Tour of Britain 12 - 19 September

AA Patrols support Britain's premier cycling event

Mark Joselyn (left) and Stewart Topp provided breakdown support for the 2009 Tour of Britain

The Tour of Britain is the UK's biggest professional bicycle race and a centrepiece of the British sporting calendar, attracting over a million spectators to the roadside in 2008, and hundreds of thousands more on television and via the internet.

This year will be the fifth year running that the AA has joined the race convoy to provide breakdown assistance to official vehicles, team and race support vehicles throughout this gruelling 8 day event.

The 2009 race starts on Saturday 12 September in Scunthorpe and ends on the following Saturday in London with 10 laps of a circuit taking in iconic landmarks such as Big Ben, the Tower of London and the London Eye.

The AA team, which will be running just in front of the 'broom' vehicle in the convoy will be Mark Joselyn from Ascot, Berkshire and the current AA Patrol of the year, Stewart Topp.

Stewart, who joined the AA 13 years ago, normally works in the 'hustle and bustle' of central London and holds the honour of being the first ever AA patrol to use an electric patrol vehicle – a Vectrix electric scooter.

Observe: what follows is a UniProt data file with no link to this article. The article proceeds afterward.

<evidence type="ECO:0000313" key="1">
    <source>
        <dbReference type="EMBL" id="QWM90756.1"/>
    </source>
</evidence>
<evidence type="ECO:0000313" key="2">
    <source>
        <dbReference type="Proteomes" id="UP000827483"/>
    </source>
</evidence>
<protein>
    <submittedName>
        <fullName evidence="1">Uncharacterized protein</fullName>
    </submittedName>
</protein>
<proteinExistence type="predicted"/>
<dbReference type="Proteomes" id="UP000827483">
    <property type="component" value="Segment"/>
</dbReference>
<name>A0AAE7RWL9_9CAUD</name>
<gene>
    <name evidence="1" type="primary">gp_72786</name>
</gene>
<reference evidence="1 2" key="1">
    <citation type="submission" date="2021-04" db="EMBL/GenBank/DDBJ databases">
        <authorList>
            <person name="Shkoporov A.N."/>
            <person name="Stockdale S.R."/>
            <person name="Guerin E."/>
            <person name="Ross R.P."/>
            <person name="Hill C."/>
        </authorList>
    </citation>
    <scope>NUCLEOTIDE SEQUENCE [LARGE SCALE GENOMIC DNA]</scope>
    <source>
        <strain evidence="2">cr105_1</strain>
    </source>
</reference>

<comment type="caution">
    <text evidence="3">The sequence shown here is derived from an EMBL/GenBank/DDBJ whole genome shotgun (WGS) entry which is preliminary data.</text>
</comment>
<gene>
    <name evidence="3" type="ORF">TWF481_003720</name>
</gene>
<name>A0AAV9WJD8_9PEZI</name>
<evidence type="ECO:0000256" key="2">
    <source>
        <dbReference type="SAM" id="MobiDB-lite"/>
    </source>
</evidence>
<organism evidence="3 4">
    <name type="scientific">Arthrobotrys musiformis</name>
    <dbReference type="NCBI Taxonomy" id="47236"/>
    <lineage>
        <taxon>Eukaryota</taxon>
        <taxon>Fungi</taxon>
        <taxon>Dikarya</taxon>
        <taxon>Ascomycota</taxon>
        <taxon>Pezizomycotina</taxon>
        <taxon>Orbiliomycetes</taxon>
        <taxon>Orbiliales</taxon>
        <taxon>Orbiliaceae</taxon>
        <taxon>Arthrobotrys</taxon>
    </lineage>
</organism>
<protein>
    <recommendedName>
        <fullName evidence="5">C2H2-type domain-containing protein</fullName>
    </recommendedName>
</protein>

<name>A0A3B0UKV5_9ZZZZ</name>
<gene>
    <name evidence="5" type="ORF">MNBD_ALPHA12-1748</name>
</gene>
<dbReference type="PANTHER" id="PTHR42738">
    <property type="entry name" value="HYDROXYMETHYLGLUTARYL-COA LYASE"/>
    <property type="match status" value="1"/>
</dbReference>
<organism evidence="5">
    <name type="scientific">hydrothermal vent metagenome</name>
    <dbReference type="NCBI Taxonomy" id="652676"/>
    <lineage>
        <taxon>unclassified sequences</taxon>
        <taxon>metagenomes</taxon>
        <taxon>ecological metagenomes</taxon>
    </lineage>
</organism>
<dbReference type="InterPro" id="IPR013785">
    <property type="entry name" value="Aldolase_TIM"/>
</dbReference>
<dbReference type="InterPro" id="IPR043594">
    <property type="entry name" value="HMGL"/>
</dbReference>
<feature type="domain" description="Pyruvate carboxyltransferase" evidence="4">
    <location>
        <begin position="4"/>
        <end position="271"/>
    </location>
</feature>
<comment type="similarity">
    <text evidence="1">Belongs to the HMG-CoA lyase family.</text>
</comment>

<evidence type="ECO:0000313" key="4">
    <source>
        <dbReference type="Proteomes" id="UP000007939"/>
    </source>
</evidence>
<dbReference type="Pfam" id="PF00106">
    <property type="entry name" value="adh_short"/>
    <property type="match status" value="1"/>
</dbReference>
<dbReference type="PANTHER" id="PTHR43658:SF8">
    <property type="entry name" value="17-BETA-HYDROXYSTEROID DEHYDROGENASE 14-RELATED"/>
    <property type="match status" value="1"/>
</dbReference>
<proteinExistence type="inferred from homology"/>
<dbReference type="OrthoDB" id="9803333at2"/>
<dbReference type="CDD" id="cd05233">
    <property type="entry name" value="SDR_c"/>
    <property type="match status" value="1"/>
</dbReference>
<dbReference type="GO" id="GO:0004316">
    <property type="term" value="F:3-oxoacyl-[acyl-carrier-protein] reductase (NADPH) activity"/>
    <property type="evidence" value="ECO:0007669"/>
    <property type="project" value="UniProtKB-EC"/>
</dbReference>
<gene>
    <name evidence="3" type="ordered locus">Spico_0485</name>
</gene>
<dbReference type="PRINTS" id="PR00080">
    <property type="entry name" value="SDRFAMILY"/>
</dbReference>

Stewart will be providing progress updates via Twitter ( and will also be carrying a GPS tracker throughout the event. Check out Stewart's current location here.

How did it go?

At the beginning of the week Stewart and Mark set themselves the goal of ensuring that every single vehicle that started the 2,000 mile journey would make it to the end.

The AA helped official vehicles, police and volunteer motorcyclists during the week At the end of each stage there would be a queue of people wanting help – from changing a headlight bulb to fabricating brackets for motorcycle side panniers and even making a complete indicator assembly for a motorbike from a plastic water bottle and an orange bulb.

"Overall we had a very busy week with lots of breakdowns", said Stewart. "We attended 70 vehicles, including police motorcycles and those of the National Escort Group – a volunteer group of motorcyclists who assist the police. We also assisted official support vehicles and an articulated lorry but unfortunately didn't get our hands on the helicopter!"

Only two vehicles failed to make it to the end – two motorcycles which collided and were damaged beyond repair.

Stewart and Mark both agreed that the highlight of the week, was driving through the towns and villages under police escort with hundreds of school children cheering at the sight of the AA van as they tooted the horn and flashed the lights.

"It was amazing how much more attention the AA van received in comparison to the other vehicles in the procession. Perhaps it was the big white rubber gloves that we had blown up like balloons and used as hands to wave at everyone!! Whatever the reason, we certainly got a lot of attention.

"All in all, we had a very busy, very enjoyable and very successful week!"

Join the discussion in the AA zone


22 September 2009